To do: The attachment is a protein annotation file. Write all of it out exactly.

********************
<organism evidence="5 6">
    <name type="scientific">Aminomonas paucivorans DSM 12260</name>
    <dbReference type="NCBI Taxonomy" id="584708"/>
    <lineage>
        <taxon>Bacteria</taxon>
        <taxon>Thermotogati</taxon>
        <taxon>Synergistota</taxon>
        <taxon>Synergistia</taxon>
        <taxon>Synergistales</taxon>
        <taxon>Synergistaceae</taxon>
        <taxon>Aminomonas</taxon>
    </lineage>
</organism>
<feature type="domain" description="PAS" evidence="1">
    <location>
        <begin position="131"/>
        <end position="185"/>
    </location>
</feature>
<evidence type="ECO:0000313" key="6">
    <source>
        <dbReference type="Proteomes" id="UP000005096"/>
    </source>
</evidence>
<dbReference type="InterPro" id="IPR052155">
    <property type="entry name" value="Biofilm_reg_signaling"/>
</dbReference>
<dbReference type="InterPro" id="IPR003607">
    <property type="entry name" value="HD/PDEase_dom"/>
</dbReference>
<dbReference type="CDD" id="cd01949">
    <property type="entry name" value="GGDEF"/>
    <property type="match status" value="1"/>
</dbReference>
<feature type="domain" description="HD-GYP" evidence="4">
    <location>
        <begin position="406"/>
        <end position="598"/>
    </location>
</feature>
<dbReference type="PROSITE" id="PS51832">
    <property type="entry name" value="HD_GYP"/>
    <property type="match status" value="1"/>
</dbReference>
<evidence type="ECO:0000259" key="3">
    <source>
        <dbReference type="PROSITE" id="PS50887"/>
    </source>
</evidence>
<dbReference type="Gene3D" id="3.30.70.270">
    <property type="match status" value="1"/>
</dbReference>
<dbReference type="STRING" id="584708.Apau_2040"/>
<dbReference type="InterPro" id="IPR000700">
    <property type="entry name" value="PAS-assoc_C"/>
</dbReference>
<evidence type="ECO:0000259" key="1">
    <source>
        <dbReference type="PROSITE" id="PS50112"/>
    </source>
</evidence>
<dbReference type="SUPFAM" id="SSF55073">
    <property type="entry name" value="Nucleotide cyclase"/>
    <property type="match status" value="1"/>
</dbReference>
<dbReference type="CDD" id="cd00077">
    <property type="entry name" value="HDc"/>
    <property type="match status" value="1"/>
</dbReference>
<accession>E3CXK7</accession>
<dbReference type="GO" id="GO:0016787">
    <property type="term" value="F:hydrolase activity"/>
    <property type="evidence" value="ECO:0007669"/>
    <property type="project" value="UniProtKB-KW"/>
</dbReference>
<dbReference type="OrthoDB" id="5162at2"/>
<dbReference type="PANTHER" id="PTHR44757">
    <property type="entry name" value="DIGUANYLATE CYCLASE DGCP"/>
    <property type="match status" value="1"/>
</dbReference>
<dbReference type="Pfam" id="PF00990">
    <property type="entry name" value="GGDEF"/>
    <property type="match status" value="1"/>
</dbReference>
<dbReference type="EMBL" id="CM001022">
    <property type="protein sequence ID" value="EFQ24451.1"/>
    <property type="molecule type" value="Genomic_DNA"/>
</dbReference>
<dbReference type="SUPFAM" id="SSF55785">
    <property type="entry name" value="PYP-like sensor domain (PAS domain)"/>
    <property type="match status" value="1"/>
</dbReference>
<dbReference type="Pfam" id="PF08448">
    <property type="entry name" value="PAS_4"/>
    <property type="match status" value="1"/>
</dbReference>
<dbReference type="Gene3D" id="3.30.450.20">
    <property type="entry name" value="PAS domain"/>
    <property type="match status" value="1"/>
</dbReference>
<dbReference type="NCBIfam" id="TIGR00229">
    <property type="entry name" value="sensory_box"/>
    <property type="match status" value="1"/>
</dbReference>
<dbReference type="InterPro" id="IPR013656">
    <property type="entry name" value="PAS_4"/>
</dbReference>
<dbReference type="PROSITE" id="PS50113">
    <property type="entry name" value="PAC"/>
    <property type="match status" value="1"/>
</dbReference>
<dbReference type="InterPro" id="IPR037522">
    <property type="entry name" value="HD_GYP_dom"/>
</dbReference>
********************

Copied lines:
<organism evidence="5 6">
    <name type="scientific">Aminomonas paucivorans DSM 12260</name>
    <dbReference type="NCBI Taxonomy" id="584708"/>
    <lineage>
        <taxon>Bacteria</taxon>
        <taxon>Thermotogati</taxon>
        <taxon>Synergistota</taxon>
        <taxon>Synergistia</taxon>
        <taxon>Synergistales</taxon>
        <taxon>Synergistaceae</taxon>
        <taxon>Aminomonas</taxon>
    </lineage>
</organism>
<feature type="domain" description="PAS" evidence="1">
    <location>
        <begin position="131"/>
        <end position="185"/>
    </location>
</feature>
<evidence type="ECO:0000313" key="6">
    <source>
        <dbReference type="Proteomes" id="UP000005096"/>
    </source>
</evidence>
<dbReference type="InterPro" id="IPR052155">
    <property type="entry name" value="Biofilm_reg_signaling"/>
</dbReference>
<dbReference type="InterPro" id="IPR003607">
    <property type="entry name" value="HD/PDEase_dom"/>
</dbReference>
<dbReference type="CDD" id="cd01949">
    <property type="entry name" value="GGDEF"/>
    <property type="match status" value="1"/>
</dbReference>
<feature type="domain" description="HD-GYP" evidence="4">
    <location>
        <begin position="406"/>
        <end position="598"/>
    </location>
</feature>
<dbReference type="PROSITE" id="PS51832">
    <property type="entry name" value="HD_GYP"/>
    <property type="match status" value="1"/>
</dbReference>
<evidence type="ECO:0000259" key="3">
    <source>
        <dbReference type="PROSITE" id="PS50887"/>
    </source>
</evidence>
<dbReference type="Gene3D" id="3.30.70.270">
    <property type="match status" value="1"/>
</dbReference>
<dbReference type="STRING" id="584708.Apau_2040"/>
<dbReference type="InterPro" id="IPR000700">
    <property type="entry name" value="PAS-assoc_C"/>
</dbReference>
<evidence type="ECO:0000259" key="1">
    <source>
        <dbReference type="PROSITE" id="PS50112"/>
    </source>
</evidence>
<dbReference type="SUPFAM" id="SSF55073">
    <property type="entry name" value="Nucleotide cyclase"/>
    <property type="match status" value="1"/>
</dbReference>
<dbReference type="CDD" id="cd00077">
    <property type="entry name" value="HDc"/>
    <property type="match status" value="1"/>
</dbReference>
<accession>E3CXK7</accession>
<dbReference type="GO" id="GO:0016787">
    <property type="term" value="F:hydrolase activity"/>
    <property type="evidence" value="ECO:0007669"/>
    <property type="project" value="UniProtKB-KW"/>
</dbReference>
<dbReference type="OrthoDB" id="5162at2"/>
<dbReference type="PANTHER" id="PTHR44757">
    <property type="entry name" value="DIGUANYLATE CYCLASE DGCP"/>
    <property type="match status" value="1"/>
</dbReference>
<dbReference type="Pfam" id="PF00990">
    <property type="entry name" value="GGDEF"/>
    <property type="match status" value="1"/>
</dbReference>
<dbReference type="EMBL" id="CM001022">
    <property type="protein sequence ID" value="EFQ24451.1"/>
    <property type="molecule type" value="Genomic_DNA"/>
</dbReference>
<dbReference type="SUPFAM" id="SSF55785">
    <property type="entry name" value="PYP-like sensor domain (PAS domain)"/>
    <property type="match status" value="1"/>
</dbReference>
<dbReference type="Pfam" id="PF08448">
    <property type="entry name" value="PAS_4"/>
    <property type="match status" value="1"/>
</dbReference>
<dbReference type="Gene3D" id="3.30.450.20">
    <property type="entry name" value="PAS domain"/>
    <property type="match status" value="1"/>
</dbReference>
<dbReference type="NCBIfam" id="TIGR00229">
    <property type="entry name" value="sensory_box"/>
    <property type="match status" value="1"/>
</dbReference>
<dbReference type="InterPro" id="IPR013656">
    <property type="entry name" value="PAS_4"/>
</dbReference>
<dbReference type="PROSITE" id="PS50113">
    <property type="entry name" value="PAC"/>
    <property type="match status" value="1"/>
</dbReference>
<dbReference type="InterPro" id="IPR037522">
    <property type="entry name" value="HD_GYP_dom"/>
</dbReference>